Red Wings' Daley: Minorities making strides in hockey, but more work ahead

Ted Kulfan
The Detroit News

Detroit — There’s been progress, albeit slow and tedious, but progress nonetheless.

Trevor Daley looks around the NHL, even his dressing room, and sees minorities playing the game of hockey.

The situation is better than when Daley began his pro career in 2003. But there’s also room for improvement.

Detroit Red Wings defenseman Trevor Daley looked up to NHL'ers like Anson Carter, Kevin Weekes and Tony McKegney growing up.

“Absolutely,” said Daley, of whether there has been an overall improvement in getting minorities into hockey, getting interested in the sport and playing it. “Obviously there are strides we can still make. We’re doing a good job of making those strides.

“But I don’t think we're where we should be.”

Daley, and teammates Madison Bowey and Givani Smith, were planning on attending the NHL Black Hockey History Tour, presented by American Legacy.

The mobile museum stopped at Charles Wright Museum and Little Caesars Arena Saturday, and will stay at LCA Sunday from 10 a.m. to 4 p.m.

The Black History Month celebration is part of Hockey Is For Everyone, a joint NHL and NHLPA initiative that has celebrated diversity and inclusion in hockey since 1996.

The museum will visit 14 NHL cities across North America, celebrating the stars of today and the past, and trailblazers who helped shape NHL history.

When he was growing up in Toronto, Daley said there were certain players he would admire and pay attention to when they played.

“Being an African American, you look at guys like Anson Carter, Kevin Weekes, Tony McKegney, some of the guys that looked like you out there,” Daley said. “Seeing those guys really helped me to make me want to keep going and trying to get to the level they were at.”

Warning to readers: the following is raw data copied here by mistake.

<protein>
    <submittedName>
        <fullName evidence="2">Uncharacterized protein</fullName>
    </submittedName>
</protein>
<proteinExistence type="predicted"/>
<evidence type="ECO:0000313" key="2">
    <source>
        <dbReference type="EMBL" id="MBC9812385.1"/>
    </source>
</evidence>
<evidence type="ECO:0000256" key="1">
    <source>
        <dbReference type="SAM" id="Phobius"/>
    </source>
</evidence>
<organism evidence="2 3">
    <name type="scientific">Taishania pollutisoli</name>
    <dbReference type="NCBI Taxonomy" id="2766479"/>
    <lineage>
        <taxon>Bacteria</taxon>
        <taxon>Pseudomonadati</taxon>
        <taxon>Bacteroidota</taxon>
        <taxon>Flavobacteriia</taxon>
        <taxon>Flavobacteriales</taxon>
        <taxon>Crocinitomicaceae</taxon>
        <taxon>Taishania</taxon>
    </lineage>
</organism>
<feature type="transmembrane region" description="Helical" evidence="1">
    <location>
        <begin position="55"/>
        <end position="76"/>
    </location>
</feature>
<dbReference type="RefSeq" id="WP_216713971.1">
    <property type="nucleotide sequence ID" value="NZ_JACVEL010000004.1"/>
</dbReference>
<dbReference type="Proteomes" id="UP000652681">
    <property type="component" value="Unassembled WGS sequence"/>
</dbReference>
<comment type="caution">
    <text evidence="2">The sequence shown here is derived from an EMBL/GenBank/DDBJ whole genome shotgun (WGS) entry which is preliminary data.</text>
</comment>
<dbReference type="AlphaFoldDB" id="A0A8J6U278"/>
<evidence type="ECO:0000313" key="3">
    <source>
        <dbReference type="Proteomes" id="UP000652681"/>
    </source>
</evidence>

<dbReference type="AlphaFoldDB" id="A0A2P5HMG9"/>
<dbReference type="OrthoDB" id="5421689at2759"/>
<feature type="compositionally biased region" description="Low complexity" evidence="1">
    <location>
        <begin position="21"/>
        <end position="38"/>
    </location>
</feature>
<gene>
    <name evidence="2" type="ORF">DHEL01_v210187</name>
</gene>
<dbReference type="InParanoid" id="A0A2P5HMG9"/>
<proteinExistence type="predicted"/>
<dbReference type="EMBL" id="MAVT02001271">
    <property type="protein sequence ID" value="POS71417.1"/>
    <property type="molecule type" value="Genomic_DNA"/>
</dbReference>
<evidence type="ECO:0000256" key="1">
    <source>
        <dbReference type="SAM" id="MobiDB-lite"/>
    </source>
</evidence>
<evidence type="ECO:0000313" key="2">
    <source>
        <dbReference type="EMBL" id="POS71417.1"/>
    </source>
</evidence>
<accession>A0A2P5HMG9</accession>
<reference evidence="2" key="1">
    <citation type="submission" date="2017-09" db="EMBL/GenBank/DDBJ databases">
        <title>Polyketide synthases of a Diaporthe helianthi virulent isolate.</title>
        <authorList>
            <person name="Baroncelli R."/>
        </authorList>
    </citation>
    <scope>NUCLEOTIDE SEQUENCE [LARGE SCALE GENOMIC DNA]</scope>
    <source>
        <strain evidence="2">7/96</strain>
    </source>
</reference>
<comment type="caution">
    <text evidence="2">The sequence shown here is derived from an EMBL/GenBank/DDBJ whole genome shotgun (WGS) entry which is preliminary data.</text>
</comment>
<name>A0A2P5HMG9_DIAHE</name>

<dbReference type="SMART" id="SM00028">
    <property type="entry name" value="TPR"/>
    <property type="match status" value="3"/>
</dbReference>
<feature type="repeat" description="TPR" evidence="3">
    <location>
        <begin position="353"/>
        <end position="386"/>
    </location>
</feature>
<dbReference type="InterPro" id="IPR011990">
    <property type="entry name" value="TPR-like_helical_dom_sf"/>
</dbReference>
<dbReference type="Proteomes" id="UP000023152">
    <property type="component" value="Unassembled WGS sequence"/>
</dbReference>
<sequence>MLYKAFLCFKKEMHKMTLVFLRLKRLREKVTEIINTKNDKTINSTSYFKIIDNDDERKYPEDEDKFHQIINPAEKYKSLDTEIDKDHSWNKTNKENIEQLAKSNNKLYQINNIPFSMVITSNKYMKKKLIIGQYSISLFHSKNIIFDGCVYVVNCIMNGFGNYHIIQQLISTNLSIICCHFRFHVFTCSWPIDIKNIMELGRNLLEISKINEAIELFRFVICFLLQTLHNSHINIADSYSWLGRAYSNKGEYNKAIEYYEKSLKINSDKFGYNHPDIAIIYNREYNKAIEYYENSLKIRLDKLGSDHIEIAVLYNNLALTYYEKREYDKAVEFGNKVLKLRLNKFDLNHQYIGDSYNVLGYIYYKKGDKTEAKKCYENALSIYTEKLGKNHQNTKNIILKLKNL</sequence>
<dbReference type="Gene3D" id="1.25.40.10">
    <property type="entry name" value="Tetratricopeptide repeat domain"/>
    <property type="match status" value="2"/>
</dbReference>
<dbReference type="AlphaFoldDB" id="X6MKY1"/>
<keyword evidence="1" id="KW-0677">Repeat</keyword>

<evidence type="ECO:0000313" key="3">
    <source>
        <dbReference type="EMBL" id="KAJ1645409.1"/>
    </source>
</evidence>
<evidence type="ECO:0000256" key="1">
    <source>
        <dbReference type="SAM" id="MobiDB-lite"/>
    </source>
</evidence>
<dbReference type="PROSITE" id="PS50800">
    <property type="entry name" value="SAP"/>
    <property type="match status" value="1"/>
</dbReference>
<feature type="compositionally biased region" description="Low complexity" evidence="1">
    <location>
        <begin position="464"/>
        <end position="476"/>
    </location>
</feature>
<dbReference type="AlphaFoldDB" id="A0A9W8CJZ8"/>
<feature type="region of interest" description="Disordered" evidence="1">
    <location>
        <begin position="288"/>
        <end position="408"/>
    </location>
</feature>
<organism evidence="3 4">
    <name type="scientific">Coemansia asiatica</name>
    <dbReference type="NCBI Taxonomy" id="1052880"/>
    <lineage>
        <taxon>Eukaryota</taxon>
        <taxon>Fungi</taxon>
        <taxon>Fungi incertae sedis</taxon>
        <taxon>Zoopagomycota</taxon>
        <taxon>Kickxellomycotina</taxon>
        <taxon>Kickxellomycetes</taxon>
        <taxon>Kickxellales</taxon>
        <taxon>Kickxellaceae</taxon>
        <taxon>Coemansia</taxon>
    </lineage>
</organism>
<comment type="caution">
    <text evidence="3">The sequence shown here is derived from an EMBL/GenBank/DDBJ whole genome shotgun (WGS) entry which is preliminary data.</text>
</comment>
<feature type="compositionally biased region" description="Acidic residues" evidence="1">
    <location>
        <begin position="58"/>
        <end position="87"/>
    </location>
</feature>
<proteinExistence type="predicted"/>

Interestingly, it’s now players such as Daley that the younger generation of players, including Bowey and Smith, look up and admire and help try to grow the game.

Daley, 36, understands his role in all of this.

“When you become a parent you kind of realize what it’s all about,” Daley said. “I watch my son every day look at different players, the guys he idolizes. Sometimes it’s not always Daddy.

The NHL Black Hockey History Tour mobile museum presented by American Legacy is stopping by the Charles Wright Museum and Little Caesars Arena this weekend.

“It’s special. You really understand when you have your own kids how much kids really do look at the direction that we’re going and what we are doing.

“I understand it a lot more than I did.”

As part of the tour, the Wings hosted Flint Inner-City Youth Hockey program founder Rico Phillips and several of his players, ages 10-12. For the players, it was the opportunity to attend their first NHL game.

Phillips was the Willie O’Ree Community Hero Award winner at the 2019 NHL Awards Show.

The award is named after O’Ree, a 2018 Hockey Hall of Fame inductee, who became the first black player in the NHL and has worked as the league’s diversity ambassador for more than 20 years.

Ice chips

Smith, incidentally, again had an impact on a game, screening Pittsburgh goalie Matt Murray on Filip Zadina’s power-play goal in Friday's 2-1 overtime loss.

Smith scored his first NHL goal Tuesday against the New York Islanders.

“For a skilled player, he works hard,” forward Dylan Larkin said. “We’re going to need him to keep doing that and keep playing gritty. His confidence is building every game.”

… Three of Zadina’s six goals this season have come on the power play.

… Frans Nielsen had the primary assist on Zadina’s power-play goal against the Penguins. It was Nielsen’s 300th NHL assist.

… Luke Glendening set a career-high, and a Wings’ season-high, with nine hits against the Penguins.

Twitter: @tkulfan